SEATTLE (CN) — Seattle’s warrantless searches of garbage to enforce its recycling law is unconstitutional, a judge ruled.
King County Judge Beth Andrus did, however, uphold the city’s ban on disposal of recyclables and compostable food waste.
Though Seattle has one of the highest recycling and composting rates in the nation, the city passed a law in September 2014 that fines residents for discarding food or recyclables in their personal garbage bins.
Garbage collectors and Seattle Public Utilities inspectors enforced the law by searching garbage cans without suspicion or warrants.
Eight Seattle residents, represented by the Pacific Legal Foundation, filed suit in 2015, saying the law “violates privacy rights on a massive scale.”
Andrus agreed, and granted summary judgment.
“The enforcement provisions of the ordinance and implementing rule, on their face, allow trash collectors to open and search the contents of a resident’s garbage bags, even when food waste or compostable paper is not in plain view. The city conceded that such a search would be constitutionally impermissible. Thus, the court must conclude that the enforcement provisions, as currently written, are facially unconstitutional,” Andrus wrote in her Wednesday ruling.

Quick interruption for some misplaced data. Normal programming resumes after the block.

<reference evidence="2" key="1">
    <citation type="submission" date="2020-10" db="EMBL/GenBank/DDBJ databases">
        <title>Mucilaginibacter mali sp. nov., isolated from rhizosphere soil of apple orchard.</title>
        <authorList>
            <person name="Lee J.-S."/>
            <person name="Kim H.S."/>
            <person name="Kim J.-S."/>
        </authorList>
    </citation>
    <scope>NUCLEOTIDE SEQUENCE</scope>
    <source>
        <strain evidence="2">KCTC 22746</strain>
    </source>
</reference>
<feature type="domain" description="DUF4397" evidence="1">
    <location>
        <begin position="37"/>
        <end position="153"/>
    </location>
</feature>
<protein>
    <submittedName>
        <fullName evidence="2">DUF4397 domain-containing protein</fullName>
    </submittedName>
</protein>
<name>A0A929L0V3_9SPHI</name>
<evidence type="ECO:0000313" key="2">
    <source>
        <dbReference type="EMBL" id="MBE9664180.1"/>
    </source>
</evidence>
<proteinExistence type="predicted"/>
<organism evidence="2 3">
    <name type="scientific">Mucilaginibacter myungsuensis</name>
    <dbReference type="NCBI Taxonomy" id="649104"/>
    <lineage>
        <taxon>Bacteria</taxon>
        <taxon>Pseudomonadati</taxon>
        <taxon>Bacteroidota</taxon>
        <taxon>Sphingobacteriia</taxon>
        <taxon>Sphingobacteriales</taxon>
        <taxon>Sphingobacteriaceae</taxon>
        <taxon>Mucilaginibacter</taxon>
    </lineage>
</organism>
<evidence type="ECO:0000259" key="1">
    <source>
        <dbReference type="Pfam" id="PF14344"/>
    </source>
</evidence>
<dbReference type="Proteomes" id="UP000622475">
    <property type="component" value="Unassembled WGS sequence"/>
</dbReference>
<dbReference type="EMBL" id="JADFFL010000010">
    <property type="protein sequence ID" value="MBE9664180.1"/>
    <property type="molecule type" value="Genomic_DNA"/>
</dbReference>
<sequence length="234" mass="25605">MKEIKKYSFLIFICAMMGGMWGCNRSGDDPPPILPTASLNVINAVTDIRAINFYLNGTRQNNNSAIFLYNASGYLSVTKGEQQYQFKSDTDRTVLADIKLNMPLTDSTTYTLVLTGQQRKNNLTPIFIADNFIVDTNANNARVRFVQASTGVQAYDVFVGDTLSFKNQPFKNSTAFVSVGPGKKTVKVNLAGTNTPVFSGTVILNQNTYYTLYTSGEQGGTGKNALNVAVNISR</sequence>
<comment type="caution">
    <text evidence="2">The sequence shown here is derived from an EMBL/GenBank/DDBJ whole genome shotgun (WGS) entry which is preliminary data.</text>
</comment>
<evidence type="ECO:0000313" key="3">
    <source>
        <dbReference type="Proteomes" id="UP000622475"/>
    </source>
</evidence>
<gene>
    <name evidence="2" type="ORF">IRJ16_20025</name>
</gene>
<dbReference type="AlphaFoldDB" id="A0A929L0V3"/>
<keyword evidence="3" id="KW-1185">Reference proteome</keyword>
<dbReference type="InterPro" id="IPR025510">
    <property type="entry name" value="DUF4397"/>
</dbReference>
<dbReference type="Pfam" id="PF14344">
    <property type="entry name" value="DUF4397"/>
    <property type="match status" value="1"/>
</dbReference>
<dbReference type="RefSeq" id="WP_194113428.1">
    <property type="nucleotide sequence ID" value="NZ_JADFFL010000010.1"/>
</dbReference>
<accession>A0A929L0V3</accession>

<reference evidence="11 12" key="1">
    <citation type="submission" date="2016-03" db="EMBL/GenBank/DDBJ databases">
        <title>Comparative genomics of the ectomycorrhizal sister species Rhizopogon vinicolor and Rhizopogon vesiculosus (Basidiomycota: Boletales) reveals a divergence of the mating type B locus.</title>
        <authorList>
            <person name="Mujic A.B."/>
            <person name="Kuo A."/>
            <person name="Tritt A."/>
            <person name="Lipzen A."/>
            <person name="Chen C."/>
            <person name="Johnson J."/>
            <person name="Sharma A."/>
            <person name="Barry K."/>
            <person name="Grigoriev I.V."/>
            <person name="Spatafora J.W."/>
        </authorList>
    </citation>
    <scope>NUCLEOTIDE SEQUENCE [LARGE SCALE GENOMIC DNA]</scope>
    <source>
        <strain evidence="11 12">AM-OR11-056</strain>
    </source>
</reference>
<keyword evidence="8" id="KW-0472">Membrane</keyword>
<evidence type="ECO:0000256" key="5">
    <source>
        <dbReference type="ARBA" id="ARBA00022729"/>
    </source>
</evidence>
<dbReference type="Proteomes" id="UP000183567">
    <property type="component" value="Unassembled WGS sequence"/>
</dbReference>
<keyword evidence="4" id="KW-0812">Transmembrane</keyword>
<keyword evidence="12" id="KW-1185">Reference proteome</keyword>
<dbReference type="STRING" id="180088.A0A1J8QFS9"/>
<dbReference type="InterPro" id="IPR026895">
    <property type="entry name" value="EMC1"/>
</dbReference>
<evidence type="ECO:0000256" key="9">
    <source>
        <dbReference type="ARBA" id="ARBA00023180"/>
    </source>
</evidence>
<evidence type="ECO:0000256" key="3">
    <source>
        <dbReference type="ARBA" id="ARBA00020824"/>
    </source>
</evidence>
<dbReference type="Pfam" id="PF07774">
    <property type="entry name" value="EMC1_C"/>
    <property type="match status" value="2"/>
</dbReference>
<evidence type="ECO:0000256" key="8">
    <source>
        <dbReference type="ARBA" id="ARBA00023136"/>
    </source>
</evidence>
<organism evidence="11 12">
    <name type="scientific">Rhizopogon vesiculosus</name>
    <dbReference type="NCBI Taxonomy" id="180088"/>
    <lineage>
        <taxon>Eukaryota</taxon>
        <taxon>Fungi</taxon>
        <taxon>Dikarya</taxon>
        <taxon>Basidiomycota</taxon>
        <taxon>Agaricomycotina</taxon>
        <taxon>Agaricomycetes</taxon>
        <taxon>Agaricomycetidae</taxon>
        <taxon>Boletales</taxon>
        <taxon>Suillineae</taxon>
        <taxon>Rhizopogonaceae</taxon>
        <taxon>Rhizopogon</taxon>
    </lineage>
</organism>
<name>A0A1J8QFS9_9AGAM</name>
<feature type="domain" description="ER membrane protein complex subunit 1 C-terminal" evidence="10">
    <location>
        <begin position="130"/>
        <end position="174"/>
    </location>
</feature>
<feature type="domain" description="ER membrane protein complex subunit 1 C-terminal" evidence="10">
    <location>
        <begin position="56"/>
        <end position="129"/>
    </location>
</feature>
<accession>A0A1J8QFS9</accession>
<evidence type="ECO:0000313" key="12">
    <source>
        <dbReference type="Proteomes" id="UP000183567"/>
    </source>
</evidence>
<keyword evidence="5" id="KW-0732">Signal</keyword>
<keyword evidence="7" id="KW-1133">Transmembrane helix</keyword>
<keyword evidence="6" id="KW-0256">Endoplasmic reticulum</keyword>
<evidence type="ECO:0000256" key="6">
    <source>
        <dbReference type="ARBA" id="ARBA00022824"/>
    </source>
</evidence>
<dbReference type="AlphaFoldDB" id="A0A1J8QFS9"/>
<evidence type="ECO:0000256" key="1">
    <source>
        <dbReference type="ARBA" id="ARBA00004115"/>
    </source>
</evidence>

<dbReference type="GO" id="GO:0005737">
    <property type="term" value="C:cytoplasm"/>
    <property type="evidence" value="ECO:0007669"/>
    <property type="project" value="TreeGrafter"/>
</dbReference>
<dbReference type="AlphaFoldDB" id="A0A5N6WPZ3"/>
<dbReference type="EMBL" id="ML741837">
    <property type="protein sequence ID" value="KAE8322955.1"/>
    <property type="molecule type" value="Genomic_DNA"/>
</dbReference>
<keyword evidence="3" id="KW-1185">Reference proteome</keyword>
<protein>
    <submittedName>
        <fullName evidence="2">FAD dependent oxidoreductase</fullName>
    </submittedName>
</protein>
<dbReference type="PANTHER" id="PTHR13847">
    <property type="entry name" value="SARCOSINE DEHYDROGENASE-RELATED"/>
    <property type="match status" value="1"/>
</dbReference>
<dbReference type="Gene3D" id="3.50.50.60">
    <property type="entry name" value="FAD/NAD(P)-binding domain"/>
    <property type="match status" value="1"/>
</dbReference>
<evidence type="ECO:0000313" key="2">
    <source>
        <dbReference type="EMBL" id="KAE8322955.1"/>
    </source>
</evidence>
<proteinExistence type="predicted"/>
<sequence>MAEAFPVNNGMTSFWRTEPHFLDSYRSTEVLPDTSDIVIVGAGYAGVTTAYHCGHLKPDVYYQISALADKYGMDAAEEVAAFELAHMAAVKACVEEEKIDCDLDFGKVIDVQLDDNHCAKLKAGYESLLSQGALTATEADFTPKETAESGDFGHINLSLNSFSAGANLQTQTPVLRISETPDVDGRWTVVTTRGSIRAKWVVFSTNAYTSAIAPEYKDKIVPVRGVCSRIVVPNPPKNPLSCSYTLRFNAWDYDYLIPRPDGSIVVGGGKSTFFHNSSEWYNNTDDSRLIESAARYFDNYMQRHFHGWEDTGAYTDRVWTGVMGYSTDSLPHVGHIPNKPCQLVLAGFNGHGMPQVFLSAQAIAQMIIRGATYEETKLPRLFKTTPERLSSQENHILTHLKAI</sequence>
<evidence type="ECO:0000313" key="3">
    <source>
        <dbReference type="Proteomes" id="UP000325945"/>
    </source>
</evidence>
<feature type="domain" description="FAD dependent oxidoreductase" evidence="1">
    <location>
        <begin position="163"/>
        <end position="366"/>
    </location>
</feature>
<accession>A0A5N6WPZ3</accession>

Pacific Legal Foundation attorney Ethan Blevins called it “a victory for common sense and constitutional rights.”
“Seattle can’t place its composting goals over the privacy rights of its residents. By authorizing garbage collectors to pry through people’s garbage without a warrant, the city has promoted a policy of massive and persistent snooping. That’s not just wrong as a matter of policy, as the judge has correctly ruled, it is wrong as a matter of law,” Blevins said in a statement.
Seattle Public Utilities said it is studying the ruling.
“We will study the ruling and determine what changes we need to make in the program and the city ordinance,” the utility said in a statement.
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